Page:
- RemoteFX GPU video RAM limit was extended from 256Mb to 1024Mb. Dedicated Video Memory now can be set directly without playing with monitor number and resolution. Depending on the amount of system memory assigned to the VM, this can provide up to a total of 2GB of video RAM (1Gb dedicated and 1Gb shared).
In real life it means that service providers can offer flexible VDI solutions to their customers:
- Physical GPU is shared among several users (RemoteFX). Can be used for high-density VDI scenarios with up to 2Gb of video RAM per user. It will be enough for regular office workers and employees, that need to work in Photoshop, AutoCAD, Solidworks and similar middle-weight GPU-powered solutions.
- Dedicated GPU for every user (DDA). Can be used for heavy graphics scenarios, where RemoteFX capabilities are not enough – CATIA, NX, Maya etc. DDA allows to install graphics drivers inside the guest VM and leverage GPU proprietary technologies (e.g. CUDA). Keep in mind, then modern GPU cards have several GPUs. For example, nVidia Tesla M10 has 4 GPUs onboard, and you can install several cards in the same server. So you can easily get 8+ users per server density, and every user will get his/her own dedicated GPU.
Here is the example of such solution from NVidia. It leverages RemoteFX and DDA on Windows Server 2016 to provide NVidia-powered GPU acceleration, and can be extended to the cloud with Azure N-series VMs.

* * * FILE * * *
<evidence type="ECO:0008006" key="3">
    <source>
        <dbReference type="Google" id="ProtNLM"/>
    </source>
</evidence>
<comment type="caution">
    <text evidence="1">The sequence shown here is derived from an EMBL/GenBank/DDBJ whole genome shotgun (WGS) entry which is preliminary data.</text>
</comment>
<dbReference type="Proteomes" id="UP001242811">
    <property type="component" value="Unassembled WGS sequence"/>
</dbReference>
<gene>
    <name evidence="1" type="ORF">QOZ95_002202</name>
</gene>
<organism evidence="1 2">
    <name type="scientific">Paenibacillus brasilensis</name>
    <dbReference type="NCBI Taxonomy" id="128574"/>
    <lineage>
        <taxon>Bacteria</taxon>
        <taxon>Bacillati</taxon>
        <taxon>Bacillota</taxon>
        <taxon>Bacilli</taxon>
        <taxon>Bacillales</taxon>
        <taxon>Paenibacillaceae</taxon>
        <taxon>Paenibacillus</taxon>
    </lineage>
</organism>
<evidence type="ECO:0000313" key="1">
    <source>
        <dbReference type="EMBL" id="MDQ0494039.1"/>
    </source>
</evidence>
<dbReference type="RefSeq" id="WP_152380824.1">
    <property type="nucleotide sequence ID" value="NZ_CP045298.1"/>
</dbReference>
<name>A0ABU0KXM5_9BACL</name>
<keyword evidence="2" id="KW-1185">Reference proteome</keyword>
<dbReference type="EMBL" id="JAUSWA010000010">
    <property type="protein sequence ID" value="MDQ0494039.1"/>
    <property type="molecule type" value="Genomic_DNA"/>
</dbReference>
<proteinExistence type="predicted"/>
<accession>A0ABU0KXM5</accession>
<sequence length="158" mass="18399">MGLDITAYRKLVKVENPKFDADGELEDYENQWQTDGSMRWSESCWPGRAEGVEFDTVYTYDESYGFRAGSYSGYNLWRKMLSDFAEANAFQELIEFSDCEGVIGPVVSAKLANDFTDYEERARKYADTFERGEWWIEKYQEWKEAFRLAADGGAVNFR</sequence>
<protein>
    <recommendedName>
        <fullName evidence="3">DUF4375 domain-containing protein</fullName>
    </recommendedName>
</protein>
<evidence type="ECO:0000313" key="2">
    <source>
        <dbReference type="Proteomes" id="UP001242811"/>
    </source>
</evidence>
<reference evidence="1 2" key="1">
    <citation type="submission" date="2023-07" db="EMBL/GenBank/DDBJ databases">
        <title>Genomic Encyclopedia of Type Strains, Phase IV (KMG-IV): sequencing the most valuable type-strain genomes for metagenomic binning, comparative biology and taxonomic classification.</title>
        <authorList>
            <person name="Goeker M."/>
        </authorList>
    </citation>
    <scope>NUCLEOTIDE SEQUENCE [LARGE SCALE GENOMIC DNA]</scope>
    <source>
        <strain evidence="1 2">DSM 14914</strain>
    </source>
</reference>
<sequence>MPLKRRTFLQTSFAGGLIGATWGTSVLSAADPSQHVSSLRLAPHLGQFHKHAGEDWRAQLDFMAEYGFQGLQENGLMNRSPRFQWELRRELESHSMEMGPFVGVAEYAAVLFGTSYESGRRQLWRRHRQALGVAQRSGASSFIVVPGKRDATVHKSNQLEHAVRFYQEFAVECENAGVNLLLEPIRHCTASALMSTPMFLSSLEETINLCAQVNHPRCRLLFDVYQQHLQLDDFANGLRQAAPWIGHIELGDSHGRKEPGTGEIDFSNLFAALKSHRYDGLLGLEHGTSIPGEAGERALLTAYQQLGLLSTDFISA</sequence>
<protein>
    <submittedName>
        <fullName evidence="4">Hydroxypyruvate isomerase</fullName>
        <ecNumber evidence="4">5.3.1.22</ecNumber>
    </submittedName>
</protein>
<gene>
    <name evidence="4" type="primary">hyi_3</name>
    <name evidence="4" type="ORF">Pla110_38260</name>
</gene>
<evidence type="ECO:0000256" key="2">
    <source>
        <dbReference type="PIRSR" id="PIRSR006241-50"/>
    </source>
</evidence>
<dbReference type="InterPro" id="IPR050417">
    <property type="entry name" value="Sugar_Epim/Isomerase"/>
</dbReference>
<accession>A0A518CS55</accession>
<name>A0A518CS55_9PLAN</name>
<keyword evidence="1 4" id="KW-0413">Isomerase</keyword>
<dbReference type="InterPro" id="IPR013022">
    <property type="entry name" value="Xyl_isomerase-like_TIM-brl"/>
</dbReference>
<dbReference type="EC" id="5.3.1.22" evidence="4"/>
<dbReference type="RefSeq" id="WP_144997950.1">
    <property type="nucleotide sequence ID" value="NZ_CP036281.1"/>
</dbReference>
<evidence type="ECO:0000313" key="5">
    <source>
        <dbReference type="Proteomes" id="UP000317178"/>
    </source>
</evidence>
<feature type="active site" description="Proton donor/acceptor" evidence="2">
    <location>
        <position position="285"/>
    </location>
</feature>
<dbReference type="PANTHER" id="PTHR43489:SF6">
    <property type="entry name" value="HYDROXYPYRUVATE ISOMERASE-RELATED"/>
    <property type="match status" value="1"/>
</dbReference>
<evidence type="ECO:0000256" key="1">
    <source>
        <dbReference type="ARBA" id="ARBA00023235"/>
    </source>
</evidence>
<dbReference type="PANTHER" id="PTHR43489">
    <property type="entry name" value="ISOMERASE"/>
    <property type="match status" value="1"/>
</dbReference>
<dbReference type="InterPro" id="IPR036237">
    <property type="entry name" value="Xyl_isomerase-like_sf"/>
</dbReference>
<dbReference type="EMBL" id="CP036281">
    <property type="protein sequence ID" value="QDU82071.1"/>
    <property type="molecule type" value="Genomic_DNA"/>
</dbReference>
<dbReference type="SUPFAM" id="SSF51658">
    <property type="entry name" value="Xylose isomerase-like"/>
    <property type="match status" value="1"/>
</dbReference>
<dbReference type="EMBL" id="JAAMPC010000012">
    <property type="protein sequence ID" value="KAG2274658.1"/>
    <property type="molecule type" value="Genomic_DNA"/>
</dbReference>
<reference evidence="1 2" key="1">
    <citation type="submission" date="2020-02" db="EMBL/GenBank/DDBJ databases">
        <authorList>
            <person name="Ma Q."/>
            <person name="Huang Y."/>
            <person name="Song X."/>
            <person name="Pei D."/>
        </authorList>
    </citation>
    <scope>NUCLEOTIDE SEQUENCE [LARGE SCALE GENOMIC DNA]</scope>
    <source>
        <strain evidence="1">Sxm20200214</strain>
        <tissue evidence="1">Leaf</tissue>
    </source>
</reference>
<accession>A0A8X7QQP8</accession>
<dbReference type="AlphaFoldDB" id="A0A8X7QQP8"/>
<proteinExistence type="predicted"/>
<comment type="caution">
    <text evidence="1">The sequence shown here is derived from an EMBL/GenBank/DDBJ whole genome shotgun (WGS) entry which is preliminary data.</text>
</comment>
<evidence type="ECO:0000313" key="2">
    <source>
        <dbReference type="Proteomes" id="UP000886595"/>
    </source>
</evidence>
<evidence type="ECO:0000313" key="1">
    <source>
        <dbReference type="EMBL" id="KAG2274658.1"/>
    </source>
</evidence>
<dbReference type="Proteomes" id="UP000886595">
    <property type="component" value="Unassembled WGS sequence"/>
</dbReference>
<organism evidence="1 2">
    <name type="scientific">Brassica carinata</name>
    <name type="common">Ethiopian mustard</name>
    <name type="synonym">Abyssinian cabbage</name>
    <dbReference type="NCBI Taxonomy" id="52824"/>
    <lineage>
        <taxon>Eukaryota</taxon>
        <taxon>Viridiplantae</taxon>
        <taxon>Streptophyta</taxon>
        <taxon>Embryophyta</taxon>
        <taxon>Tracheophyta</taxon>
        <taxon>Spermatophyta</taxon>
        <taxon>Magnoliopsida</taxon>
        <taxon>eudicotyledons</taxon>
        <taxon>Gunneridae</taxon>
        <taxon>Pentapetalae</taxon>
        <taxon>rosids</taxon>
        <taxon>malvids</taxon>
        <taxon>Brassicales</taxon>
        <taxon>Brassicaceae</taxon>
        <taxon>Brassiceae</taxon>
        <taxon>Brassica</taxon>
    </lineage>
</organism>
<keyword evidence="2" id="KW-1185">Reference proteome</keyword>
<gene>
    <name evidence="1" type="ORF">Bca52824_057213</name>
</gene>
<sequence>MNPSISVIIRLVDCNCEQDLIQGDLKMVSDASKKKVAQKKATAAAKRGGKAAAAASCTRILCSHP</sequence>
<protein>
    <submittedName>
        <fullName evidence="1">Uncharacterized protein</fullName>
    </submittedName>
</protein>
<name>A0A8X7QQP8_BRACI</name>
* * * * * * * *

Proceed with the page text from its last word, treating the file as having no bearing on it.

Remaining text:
Personal Session Desktops
Personal Session Desktops functionality allows service providers to assign personal desktops to end-users, but based on Windows Server 2016 in the Guest VM instead of Windows Client OS (7/8/10).
The personal session desktop capability extends the session-based desktop deployment scenario in Remote Desktop Services to create a new type of session collection where each user is assigned to their own personal session host with administrative rights.
Personal Session Desktops in a combination with RemoteFX and DDA, supported on Windows Server 2016 as a guest OS, allow service providers to build VDI solutions based on Windows Server 2016 on both levels – on the host and inside the gust. Such environment can be licenses using Windows Server 2016 SKUs in SPLA. No need to ask “How can we buy Windows 10 for VDI scenario in SPLA” because you don’t need it anymore. Windows Server 2016, dedicated for a user, will provide the same functionality as client Windows OS in a VDI scenario.
For example, Service Provider can deploy Desktop-as-a-Service solution on ten hosts with Hyper-V 2016 and discrete GPUs. Those hosts are used by 1000 end-users. Some of them don’t need graphics acceleration, for some of them RemoteFX will be enough, and DDA will be implemented for those who really need it. In such case service provider don’t need to buy 1000 Windows 10 VDA licenses, because Windows Server 2016 Datacenter per-core licensing can be used instead, which is much cheaper at such end-user density.
Windows Server 2016 and Windows 10 (build 1511 or newer) now use the new version of RDP v10 (traffic protocol, used for RDS). New protocol now supports up to 4K resolution and introduces a new mode – AVC 444.